Search Class

New Class/YouGov poll finds 2 in 3 people want to cap executive salaries


  • Poll was carried out by YouGov for the Centre for Labour and Social Studies
  • Nearly 2 in 3 people support a 65:1 pay ratio for executive salaries
  • Nearly half of all people believe the country has become less fair since the 2010 general election

Contact: Ellie O’Hagan
T: 0207 611 2571

Almost two thirds of the British public support a cap on executive salaries, a new YouGov poll commissioned by the Centre for Labour and Social Studies (Class) has revealed today [Wednesday].
The poll comes before Class holds its annual conference on 1 November which will debate the themes of power and inequality.

Nearly half of all people (47%) believe the country has become less fair since the 2010 general election.

The poll also reveals that more than 1 in 2 of the British people believe the gap between the rich and the poor is bad for the economy. Over half of people believe a mansion tax would be effective in reducing inequality, and two thirds believe increasing the top rate of income tax on those earning over £150k per annum would reduce inequality. More than 8 in 10 people think closing tax loopholes would be effective in reducing inequality, and more than 1 in 2 think a living wage would reduce inequality.

More than 1 in 2 people want to see the charitable status of private schools abolished, and the income generated to fund the income of the most in need.

Chair of Class, Steve Hart, said:

“These results are a wake-up call for political parties to take the issue of fairness seriously in the run up to the next election. If Labour answers the fairness question, it can gain support at the ballot box.

“A majority of the UK public believes the gap between the rich and the poor is bad for both society and the economy. It’s time for politicians to put forward how they are going to tackle widening inequality in Britain. Policies that narrow the gap between the rich and the poor have clear popular support.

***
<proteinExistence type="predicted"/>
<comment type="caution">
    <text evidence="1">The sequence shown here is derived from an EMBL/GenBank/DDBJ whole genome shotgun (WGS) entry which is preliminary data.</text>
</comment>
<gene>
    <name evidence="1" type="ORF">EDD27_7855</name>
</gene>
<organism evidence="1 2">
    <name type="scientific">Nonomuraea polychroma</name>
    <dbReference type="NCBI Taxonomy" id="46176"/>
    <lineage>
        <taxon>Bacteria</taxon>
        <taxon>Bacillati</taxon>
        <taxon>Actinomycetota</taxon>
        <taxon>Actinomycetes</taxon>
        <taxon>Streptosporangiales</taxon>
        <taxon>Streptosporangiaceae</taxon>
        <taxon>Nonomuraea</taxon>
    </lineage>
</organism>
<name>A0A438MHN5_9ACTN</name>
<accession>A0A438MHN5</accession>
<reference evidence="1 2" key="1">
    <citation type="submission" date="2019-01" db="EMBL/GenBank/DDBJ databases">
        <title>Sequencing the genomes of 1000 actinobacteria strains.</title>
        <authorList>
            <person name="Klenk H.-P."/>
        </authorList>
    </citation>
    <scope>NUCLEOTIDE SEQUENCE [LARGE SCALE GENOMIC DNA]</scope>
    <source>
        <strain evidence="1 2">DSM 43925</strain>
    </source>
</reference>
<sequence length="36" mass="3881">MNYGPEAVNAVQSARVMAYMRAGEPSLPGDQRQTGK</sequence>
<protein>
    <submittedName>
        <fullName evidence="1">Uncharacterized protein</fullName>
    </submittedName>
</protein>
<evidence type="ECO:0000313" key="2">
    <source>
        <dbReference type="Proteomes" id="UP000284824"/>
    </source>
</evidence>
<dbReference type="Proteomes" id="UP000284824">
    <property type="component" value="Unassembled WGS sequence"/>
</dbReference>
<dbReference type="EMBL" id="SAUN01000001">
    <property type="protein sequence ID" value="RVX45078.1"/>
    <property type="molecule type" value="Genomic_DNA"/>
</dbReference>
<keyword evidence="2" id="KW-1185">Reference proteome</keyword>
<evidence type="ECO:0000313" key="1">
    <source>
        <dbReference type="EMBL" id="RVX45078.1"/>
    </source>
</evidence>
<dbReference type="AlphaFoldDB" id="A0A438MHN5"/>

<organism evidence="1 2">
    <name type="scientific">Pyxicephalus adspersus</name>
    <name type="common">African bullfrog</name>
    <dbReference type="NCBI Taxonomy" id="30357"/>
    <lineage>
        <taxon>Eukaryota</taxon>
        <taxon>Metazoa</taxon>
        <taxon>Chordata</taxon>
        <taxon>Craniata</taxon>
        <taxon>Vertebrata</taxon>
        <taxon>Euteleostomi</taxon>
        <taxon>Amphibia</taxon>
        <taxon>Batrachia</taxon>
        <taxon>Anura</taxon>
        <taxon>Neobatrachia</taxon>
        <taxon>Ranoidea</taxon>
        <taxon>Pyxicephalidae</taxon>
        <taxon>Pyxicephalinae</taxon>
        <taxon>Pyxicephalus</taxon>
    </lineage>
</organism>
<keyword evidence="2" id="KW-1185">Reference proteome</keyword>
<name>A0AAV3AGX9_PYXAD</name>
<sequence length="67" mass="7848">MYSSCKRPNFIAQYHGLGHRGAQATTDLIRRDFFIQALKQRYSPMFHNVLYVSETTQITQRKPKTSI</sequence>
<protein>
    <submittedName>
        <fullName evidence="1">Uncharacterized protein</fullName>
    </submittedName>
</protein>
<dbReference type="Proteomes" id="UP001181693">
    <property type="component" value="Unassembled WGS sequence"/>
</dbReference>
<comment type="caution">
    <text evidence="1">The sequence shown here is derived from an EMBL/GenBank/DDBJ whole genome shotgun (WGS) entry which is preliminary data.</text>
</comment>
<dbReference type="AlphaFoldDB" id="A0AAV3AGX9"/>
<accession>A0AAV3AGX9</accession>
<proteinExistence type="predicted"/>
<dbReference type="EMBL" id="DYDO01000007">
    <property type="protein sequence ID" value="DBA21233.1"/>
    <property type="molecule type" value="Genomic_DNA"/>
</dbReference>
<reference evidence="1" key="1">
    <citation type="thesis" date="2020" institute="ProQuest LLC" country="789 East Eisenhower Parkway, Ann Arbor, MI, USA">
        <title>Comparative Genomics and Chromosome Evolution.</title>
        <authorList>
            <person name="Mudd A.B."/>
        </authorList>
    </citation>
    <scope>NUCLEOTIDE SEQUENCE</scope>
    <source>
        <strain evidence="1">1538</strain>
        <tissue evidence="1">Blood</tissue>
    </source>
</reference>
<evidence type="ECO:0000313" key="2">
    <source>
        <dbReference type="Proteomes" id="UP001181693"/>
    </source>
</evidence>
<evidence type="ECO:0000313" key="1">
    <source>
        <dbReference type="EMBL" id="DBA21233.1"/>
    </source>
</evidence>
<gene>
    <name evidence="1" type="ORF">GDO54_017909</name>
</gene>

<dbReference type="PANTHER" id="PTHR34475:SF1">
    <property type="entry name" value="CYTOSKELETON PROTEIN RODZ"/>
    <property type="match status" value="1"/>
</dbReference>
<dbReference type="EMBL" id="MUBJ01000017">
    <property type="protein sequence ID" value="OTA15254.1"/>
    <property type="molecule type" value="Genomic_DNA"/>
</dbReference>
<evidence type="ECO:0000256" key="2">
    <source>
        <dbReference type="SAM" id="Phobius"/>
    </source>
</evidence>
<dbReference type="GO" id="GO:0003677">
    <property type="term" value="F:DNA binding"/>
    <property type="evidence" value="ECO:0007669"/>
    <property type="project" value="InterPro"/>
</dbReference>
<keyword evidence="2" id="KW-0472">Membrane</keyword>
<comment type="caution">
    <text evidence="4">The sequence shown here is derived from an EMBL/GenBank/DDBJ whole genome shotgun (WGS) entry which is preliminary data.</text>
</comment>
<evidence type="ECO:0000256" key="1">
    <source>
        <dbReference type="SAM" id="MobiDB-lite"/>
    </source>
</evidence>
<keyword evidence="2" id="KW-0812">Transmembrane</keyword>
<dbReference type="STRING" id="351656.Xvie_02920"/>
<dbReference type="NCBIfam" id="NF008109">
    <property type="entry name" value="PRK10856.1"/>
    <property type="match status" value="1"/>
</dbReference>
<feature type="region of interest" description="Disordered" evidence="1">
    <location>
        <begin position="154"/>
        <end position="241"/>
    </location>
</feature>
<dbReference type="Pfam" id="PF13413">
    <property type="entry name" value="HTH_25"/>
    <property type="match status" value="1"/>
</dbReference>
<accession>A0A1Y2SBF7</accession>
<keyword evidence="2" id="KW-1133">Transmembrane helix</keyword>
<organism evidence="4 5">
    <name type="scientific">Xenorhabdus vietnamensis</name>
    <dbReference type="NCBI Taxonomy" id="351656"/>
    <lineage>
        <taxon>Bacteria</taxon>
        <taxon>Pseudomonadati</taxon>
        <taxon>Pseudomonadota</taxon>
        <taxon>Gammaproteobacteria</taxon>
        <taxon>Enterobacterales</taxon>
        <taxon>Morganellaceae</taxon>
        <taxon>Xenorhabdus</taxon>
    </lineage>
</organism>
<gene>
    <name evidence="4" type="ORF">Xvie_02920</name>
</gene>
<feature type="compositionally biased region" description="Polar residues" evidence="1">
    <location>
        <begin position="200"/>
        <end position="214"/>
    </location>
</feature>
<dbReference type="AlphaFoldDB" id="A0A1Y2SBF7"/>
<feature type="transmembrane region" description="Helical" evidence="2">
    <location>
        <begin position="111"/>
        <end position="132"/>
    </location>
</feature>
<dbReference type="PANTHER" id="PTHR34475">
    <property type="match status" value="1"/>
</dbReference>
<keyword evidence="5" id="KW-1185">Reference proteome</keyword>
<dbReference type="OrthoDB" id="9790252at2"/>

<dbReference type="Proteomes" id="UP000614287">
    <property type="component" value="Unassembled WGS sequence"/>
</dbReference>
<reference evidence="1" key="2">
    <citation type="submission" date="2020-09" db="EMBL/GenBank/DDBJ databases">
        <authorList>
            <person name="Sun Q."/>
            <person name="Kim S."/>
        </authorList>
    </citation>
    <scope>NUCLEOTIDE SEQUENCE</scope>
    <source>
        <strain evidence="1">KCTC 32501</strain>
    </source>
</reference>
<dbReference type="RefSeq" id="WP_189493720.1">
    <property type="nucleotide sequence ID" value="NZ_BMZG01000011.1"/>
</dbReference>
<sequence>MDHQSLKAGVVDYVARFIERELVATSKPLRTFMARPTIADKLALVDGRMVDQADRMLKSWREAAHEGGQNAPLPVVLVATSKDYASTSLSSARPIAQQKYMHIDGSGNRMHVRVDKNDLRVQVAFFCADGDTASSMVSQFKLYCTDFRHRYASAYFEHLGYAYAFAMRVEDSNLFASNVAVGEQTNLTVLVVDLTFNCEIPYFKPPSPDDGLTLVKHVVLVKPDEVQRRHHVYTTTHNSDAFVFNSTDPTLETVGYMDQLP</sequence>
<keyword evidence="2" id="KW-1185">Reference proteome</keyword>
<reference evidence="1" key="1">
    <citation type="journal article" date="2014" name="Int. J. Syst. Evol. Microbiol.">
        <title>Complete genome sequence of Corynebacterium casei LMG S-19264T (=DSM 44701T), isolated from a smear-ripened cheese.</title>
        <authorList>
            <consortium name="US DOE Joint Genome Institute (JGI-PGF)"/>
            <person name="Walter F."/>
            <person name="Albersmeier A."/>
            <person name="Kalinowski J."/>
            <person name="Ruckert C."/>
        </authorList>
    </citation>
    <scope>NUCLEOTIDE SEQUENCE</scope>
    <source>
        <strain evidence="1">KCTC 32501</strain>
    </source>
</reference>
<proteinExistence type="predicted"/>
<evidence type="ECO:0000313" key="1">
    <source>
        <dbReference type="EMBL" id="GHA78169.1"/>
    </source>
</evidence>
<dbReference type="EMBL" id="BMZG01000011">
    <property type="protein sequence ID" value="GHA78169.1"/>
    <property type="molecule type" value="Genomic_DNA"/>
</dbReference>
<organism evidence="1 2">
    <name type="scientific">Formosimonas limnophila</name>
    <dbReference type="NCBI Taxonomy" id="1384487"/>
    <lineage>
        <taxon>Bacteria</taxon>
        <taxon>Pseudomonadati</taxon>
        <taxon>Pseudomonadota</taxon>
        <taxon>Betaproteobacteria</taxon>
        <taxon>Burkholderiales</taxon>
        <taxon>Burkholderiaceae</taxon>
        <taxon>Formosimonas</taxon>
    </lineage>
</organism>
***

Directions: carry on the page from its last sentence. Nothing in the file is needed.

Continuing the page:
“It is clear there is popular support for pay ratios that are much smaller than those enjoyed by bosses of FTSE100 companies. Labour has talked about pay ratios; this poll shows that that the public is well behind capping the pay of those at the top in relation to those at the bottom.

“It is time to address the public government subsidy of private education by allowing private schools to claim charitable status. It is outrageous that the government supports schools that contribute to an unfair education system which allows financially privileged pupils to succeed as a result of their parents’ incomes, rather than their abilities.”

– ENDS –

  1. More information about the poll, including the results in full, can be found here:
  2. The Centre for Labour and Social Studies (Class) is a new think tank established in 2012 by Unite the Union, GMB and the Institute of Employment Rights to act as a centre for left debate and discussion and has the growing support of a number of trade Unions including ASLEF, CWU, GFTU, NUT, PCS, TSSA, UCATT, MU and NUM. Originating in the labour movement, Class is working with a broad coalition of supporters, academics and experts to develop and advance alternative policies for today.
  3. Class conference will provide a platform to fast track vibrant, fresh ideas into policy and our conference looks set to be the biggest gathering of progressives in the run-up to the 2015 General Election, to date. The event will see campaigners, journalists and leading thinkers on the economy, politics and society gather with working people and their unions to discuss the challenges facing Britain – and the responses needed to inspire voters. More information can be found here:
  4. All figures, unless otherwise stated, are from YouGov Plc. Total sample size was 1,629 adults. Fieldwork was undertaken between 26th - 27th October 2014. The survey was carried out online. The figures have been weighted and are representative of all GB adults (aged 18+). YouGov is a member of the British Polling Council and abide by their rules.

More information
For further information, articles, interviews or media requests please contact Ellie O’Hagan on or 020 7611 2571.

Work areas: Inequality, Education. Tags: inequality.